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The Weekly Brief

Just a quick update in case you missed it.

Released on 08.09.2023

China’s concerning new strategy on human rights: unite the world behind a ‘selective’ approach Election

For more than three decades, China has struggled to contain criticism of its human rights record. It faced a storm of outrage over the Tiananmen Square massacre in 1989 and condemnation of its mass incarceration of Muslim Uyghurs in recent years. Each time, the Chinese government has had to deal with the diplomatic fallout of its own repression. To deflect this criticism, Chinese diplomats and propagandists have promulgated a series of different claims.

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Startup investors are fueling a boom in U.S. defense tech as China standoff opens doors at home

When President Joe Biden announced an executive order last month limiting U.S. investment in critical technologies in China, the venture capital community hardly blinked. That’s because many U.S. startup investors have already retreated from China, after years of political mudslinging between the world’s two largest economies led to increased sanctions and trade restrictions. But with the door to the Chinese tech market closing, VCs are seeing new opportunities on their home turf.

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China wants to ban clothes that 'hurt nation's feelings'

A draft law banning speech and dressing "detrimental to the spirit of Chinese people" has sparked debate in China. If the law comes into force, people found guilty could be fined or jailed but the proposal does not yet spell out what constitutes a violation. Social media users and legal experts have called for more clarity to avoid excessive enforcement. China recently released a swathe of proposed changes to its public security laws - the first reforms in decades.

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Beijing keeps exiled Uyghurs in the dark about relatives in China

Dilnaz Kerim, a Uyghur math student at Queen Mary University in London, has lived with her immediate family in the U.K. for eight years. Recently, the Chinese Embassy there told her that, according to its records, an uncle, an aunt and their families back in China, “did not exist.” These members of China’s largest Turkic Muslim minority are but a few of the 30 of Kerim’s relatives on her father’s side who have disappeared into the black hole of internment centers and prisons that the Communist Party set up in northwest China starting in 2016 to “cure the mental illness” of Islam.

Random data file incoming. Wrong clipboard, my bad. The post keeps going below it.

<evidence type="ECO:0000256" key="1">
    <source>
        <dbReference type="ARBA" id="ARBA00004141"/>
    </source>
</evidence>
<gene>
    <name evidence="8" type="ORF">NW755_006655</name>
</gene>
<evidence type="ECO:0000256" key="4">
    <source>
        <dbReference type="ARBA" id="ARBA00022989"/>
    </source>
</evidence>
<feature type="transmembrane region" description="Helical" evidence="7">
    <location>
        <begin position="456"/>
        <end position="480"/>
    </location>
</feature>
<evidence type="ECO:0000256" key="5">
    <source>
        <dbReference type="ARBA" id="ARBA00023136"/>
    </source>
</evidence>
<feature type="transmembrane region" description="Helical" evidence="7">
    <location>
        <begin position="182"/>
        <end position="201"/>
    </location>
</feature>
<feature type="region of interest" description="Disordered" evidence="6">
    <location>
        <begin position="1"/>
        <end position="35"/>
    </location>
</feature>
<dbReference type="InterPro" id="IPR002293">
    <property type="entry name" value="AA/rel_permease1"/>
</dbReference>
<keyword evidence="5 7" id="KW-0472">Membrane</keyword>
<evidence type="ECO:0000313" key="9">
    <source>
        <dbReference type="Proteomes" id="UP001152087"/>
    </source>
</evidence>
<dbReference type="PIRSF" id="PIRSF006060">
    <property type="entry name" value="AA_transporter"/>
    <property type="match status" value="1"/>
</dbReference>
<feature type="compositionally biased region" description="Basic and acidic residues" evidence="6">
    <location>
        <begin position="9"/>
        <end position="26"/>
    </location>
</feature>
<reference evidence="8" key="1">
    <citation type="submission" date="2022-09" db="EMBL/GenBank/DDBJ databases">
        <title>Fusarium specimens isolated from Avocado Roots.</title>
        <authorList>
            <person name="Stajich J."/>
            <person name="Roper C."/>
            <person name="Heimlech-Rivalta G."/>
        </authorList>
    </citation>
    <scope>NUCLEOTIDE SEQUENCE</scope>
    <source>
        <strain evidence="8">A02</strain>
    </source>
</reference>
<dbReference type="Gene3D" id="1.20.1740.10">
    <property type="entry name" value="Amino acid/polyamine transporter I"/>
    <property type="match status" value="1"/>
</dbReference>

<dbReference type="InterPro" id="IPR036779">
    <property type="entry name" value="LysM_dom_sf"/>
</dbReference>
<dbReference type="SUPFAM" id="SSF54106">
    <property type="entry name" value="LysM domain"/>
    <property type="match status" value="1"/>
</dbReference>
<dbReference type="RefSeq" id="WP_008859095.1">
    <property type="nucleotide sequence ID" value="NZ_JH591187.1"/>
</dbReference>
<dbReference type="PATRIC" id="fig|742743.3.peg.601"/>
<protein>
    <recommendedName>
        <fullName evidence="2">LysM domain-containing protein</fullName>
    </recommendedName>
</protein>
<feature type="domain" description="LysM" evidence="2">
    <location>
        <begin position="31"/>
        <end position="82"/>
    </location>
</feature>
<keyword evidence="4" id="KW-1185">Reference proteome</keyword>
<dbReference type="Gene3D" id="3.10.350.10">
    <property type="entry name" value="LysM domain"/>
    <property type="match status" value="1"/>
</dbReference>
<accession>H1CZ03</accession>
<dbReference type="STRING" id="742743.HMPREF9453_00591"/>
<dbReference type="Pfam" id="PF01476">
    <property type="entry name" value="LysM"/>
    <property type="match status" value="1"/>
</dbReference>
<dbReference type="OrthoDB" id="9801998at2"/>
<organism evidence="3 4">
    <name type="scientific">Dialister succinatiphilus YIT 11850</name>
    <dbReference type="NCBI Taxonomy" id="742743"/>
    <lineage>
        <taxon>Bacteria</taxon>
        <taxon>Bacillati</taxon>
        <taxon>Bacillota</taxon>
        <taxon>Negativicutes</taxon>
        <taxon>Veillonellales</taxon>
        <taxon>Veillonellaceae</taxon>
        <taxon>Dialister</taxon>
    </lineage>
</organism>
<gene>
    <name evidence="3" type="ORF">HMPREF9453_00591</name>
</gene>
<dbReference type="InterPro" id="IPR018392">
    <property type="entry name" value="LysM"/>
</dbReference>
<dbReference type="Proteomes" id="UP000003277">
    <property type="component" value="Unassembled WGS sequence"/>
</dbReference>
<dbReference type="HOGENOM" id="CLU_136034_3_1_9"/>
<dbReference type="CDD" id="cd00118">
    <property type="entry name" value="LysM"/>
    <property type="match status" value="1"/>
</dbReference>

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Betrayal of China’s Muslims Undermines the Organization of Islamic Cooperation’s Credibility

Once again, the Organization of Islamic Cooperation (OIC) has shown its unconditional support to the Chinese Communist Party (CCP), despite the CCP’s massive persecution of Muslim people in Xinjiang – chiefly Uyghurs but also other Turkic minorities. On August 17, China’s Vice Foreign Minister Deng Li met with an OIC delegation, saying the organization “symbolizes the unity and independence of Islamic countries and functions as the bridge for China to develop its relations with Islamic countries.”

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US raises alarm as Chinese platform corners market on global shipping logistics

US lawmakers and experts in the field are raising alarms about China’s dominance in accessing and managing global shipping logistics and data, describing such control as a security risk and “a recipe for disaster”. The latest in a series of warnings is a report published in July by the Brookings Institution, a Washington-based think tank. The research highlights the Chinese commercial logistics platform Logink, which collects information on shipping and cargo movement worldwide and provides tracking, data management and other services free of charge.

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UN labor organization discussed forced labor during Xinjiang visit

A delegation from the U.N.’s International Labor Organization made an unannounced visit to China’s Xinjiang region last week, saying it discussed the issue of Uyghur forced labor but drawing criticism from rights groups that said it should have consulted with them beforehand. The organization engaged in “technical discussions about the implementation of China’s laws and practice of ratified international labor conventions concerning discrimination in employment and occupation, as well as forced labor,” the ILO told RFA in a statement on Tuesday.

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